The Prime Minister has announced plans to reduce radically the time it takes for a baby to move in with their permanent family.
The Government will take action to put children’s interests first and legislate to make fostering by potential adopters standard practice in many cases, so that those in care are placed with carers who have the potential to become their adoptive parents, rather than in temporary homes.
The Government wants to see more babies and children becoming part of a permanent family sooner so they can reap the benefits of growing up in a stable and loving environment. The Prime Minister has already expressed concern that just 60 babies under one year of age were adopted in 2010/11.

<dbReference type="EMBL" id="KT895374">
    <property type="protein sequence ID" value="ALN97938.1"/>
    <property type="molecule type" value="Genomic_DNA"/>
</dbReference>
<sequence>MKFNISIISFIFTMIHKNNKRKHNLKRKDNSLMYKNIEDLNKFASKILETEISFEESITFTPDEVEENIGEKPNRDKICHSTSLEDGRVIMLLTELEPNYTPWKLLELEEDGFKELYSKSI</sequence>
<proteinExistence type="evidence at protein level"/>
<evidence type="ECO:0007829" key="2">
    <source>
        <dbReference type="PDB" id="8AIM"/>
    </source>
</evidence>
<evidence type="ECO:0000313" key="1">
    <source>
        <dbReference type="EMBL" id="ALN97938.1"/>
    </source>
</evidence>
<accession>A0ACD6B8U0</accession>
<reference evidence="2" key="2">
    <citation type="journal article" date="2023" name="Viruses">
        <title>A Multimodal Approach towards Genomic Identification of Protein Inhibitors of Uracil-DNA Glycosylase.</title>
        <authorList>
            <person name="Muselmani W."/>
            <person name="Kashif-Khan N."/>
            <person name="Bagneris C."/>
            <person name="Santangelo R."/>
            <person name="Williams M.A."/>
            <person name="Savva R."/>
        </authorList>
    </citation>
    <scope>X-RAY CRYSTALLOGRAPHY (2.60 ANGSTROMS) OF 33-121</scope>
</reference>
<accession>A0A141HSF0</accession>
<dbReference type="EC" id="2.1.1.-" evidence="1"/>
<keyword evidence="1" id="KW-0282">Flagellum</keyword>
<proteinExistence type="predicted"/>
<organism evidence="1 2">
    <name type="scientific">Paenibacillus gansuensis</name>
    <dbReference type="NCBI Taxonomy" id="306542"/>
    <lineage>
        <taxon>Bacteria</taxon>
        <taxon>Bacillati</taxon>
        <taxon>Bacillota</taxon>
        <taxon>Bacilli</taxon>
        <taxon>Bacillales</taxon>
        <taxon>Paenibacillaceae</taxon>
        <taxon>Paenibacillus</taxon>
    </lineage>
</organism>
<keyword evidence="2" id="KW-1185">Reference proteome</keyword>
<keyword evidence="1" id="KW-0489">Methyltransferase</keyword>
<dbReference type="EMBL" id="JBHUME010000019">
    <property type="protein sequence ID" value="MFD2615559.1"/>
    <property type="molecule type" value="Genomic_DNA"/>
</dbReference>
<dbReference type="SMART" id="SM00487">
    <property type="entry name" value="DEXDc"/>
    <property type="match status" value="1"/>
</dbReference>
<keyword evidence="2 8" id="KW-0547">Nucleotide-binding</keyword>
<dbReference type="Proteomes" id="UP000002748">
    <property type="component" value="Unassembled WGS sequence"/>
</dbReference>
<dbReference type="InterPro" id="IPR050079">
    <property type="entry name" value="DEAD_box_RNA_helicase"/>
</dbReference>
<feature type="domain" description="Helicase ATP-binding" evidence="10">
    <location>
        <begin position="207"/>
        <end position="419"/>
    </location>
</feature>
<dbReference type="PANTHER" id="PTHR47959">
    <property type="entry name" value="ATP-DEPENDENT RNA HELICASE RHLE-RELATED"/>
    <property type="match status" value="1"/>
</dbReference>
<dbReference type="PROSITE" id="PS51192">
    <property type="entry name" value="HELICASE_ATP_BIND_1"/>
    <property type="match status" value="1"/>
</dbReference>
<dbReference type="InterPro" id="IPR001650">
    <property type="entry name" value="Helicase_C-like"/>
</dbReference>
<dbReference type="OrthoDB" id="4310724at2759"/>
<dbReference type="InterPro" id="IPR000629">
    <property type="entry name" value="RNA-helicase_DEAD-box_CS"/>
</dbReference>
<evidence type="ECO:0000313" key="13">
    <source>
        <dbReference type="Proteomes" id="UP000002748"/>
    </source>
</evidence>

New analysis shows that for the babies who come into care aged under one month, half were eventually adopted, but it took an average of more than 15 months for them to move in with their permanent family.
Ministers believe this is too long and want many more babies and children to move into their potentially permanent home earlier than they have done in recent years.
The Government will do this by introducing a new legal duty on local authorities to consider placing children with approved adopters who will foster the child first, and help provide a stable home much earlier in their life. This will remove groundless doubts about whether ‘Fostering for Adoption’ is legal and good practice.
Fostering for Adoption is not intended to pre-empt the court’s decision that a child should be adopted. But it means that whether or not the child is adopted, they should suffer less trauma from disruption and be found a stable home earlier than is the case at present. In doing so the Government hopes that more people will come forward to become potential adopters.